Ark Veterinary Centre

Copper Poisoning in Sheep

Jan 5, 2020

SRUC's Ayr Disease Surveillance Centre has seen an increase in cases of Copper poisoning recently. Copper poisoning can be acute; caused by overdose of Copper containing products, or chronic in nature.     

Chronic copper poisoning is the more common presentation and is due to ingestion of excess copper in the diet over a long period of time. Sources of copper may include concentrates, mineral licks and in some cases background levels of Copper in forage, coupled with low levels of antagonism in susceptible white faced sheep breeds. Mineral licks formulated for cattle often contain higher levels of copper which can be harmful to sheep if inadvertent access is gained. Once the liver storage capacity is exceeded, or if there is associated liver disease or hypoxia, Copper can be released into the blood stream where it causes haemolysis (destruction of blood cells). It is worth noting that a haemolytic crisis can be precipitated by stress such as travelling and sales and current exposure to copper does not have to feature.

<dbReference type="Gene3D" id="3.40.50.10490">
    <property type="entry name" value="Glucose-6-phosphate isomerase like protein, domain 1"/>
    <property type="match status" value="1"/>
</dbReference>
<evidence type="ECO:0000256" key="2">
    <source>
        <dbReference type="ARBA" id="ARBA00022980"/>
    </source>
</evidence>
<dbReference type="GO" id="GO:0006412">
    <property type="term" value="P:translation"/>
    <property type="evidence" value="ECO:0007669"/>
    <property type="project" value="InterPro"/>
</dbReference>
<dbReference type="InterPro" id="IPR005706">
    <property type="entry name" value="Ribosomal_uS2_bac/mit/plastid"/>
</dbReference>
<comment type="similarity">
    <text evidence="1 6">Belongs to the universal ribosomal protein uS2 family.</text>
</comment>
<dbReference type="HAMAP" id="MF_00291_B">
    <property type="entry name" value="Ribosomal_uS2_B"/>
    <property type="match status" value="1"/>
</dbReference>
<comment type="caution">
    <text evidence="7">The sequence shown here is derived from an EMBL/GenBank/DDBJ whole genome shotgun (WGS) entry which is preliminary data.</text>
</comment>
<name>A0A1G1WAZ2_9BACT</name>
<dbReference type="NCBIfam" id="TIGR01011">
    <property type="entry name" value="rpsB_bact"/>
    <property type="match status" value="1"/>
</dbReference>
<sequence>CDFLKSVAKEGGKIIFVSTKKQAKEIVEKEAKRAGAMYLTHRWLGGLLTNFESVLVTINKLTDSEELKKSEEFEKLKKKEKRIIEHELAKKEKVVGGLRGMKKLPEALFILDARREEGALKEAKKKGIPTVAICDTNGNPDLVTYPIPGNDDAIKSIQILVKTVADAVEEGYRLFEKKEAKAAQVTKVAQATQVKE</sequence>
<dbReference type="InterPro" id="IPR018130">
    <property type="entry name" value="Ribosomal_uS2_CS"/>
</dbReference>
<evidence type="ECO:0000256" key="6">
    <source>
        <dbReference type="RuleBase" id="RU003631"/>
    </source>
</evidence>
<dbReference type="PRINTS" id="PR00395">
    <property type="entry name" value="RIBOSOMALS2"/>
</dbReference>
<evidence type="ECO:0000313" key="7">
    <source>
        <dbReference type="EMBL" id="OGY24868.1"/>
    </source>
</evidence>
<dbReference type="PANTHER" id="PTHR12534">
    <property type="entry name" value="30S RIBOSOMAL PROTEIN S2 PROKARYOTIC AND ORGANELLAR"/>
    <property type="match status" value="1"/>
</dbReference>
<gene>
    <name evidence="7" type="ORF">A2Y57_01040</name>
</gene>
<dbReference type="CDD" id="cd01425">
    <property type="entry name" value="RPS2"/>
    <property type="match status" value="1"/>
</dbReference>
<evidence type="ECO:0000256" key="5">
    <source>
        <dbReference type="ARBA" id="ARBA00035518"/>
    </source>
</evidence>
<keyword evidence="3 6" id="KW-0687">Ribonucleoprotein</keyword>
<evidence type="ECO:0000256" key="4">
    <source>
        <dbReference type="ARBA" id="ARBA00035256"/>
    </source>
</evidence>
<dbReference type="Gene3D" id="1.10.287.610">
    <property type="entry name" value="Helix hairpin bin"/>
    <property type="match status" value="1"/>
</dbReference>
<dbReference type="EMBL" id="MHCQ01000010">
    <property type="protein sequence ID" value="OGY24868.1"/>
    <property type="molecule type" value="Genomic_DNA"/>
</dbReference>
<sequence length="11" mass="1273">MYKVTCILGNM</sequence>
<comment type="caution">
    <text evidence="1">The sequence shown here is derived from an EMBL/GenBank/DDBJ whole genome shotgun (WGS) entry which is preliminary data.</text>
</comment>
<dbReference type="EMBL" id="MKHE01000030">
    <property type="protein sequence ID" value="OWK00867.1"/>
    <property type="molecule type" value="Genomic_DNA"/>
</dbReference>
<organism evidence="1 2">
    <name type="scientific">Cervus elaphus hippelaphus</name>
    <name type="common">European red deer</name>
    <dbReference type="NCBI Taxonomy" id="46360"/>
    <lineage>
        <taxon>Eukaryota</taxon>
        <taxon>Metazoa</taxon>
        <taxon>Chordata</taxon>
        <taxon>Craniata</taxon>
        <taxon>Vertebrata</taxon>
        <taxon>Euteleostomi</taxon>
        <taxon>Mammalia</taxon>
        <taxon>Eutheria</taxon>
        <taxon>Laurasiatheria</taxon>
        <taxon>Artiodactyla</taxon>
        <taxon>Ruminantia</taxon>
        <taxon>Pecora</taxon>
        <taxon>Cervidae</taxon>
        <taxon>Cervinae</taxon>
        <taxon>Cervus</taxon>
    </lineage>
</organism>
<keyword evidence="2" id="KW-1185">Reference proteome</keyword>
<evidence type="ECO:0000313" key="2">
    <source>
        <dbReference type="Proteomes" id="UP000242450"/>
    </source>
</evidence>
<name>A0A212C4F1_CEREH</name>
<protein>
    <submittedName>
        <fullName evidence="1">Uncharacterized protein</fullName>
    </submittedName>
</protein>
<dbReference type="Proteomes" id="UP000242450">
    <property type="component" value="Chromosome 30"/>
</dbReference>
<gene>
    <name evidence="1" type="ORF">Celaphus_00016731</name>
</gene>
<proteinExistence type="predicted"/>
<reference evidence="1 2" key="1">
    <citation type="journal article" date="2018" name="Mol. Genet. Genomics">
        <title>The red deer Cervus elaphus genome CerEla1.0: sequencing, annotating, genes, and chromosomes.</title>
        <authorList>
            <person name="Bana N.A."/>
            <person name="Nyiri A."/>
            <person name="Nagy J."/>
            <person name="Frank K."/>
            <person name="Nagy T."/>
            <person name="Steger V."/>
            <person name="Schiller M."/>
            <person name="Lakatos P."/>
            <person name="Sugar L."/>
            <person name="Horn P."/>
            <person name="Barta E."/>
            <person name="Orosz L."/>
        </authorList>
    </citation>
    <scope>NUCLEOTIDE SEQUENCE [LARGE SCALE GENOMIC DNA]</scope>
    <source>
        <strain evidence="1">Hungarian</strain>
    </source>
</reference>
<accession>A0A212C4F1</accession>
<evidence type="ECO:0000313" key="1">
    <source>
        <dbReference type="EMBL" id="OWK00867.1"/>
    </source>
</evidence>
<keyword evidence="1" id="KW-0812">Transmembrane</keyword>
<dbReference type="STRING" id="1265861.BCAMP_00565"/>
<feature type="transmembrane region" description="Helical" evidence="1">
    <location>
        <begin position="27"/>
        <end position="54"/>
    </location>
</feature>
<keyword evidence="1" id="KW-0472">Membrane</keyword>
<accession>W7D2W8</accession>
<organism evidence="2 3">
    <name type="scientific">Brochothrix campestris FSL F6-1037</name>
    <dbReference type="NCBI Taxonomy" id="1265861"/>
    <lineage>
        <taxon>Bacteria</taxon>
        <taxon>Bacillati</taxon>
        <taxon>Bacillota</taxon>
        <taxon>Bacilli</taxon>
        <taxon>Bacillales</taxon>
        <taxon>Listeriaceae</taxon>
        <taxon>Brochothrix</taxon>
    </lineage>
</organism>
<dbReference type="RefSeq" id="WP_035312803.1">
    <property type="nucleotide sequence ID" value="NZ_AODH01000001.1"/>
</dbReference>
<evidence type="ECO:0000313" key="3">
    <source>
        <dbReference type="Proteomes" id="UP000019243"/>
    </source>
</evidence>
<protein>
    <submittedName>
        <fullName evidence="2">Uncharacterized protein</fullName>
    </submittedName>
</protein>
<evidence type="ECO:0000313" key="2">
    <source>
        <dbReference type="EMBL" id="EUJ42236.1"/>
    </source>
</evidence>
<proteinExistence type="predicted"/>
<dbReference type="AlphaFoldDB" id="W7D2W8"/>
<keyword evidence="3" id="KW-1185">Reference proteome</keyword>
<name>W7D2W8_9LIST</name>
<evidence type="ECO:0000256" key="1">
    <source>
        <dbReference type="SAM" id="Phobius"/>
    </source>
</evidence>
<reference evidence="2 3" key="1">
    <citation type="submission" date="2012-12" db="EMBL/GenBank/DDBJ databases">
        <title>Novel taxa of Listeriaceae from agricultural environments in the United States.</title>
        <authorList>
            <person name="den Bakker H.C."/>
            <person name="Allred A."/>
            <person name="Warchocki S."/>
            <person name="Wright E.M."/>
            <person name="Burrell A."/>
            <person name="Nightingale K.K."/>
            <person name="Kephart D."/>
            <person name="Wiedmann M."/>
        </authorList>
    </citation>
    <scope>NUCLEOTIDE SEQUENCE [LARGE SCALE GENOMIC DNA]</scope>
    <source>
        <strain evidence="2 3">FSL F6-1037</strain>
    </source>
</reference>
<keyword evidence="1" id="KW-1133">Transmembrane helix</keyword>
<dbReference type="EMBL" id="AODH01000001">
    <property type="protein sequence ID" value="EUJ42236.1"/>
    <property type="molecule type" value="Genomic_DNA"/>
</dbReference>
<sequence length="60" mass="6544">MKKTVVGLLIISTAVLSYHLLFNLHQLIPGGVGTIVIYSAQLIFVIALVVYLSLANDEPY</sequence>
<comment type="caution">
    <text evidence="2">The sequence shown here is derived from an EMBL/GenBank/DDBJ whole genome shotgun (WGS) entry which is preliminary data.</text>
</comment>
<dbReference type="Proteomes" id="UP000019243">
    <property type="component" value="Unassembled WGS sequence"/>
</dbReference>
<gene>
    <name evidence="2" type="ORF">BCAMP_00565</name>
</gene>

Presenting signs have ranged from sudden death to lethargy and recumbency followed by death. The mucous membranes, sclera and conjunctiva will often be jaundiced. At post mortem, the liver will be bronzed and kidneys black with evidence of haematuria. If carcasses are autolysed jaundice may not be a notable feature. Copper poisoning should be suspected and investigated in cases of unexplained death in both adult sheep and lambs in intensive systems. Fresh liver and kidney are required for analysis.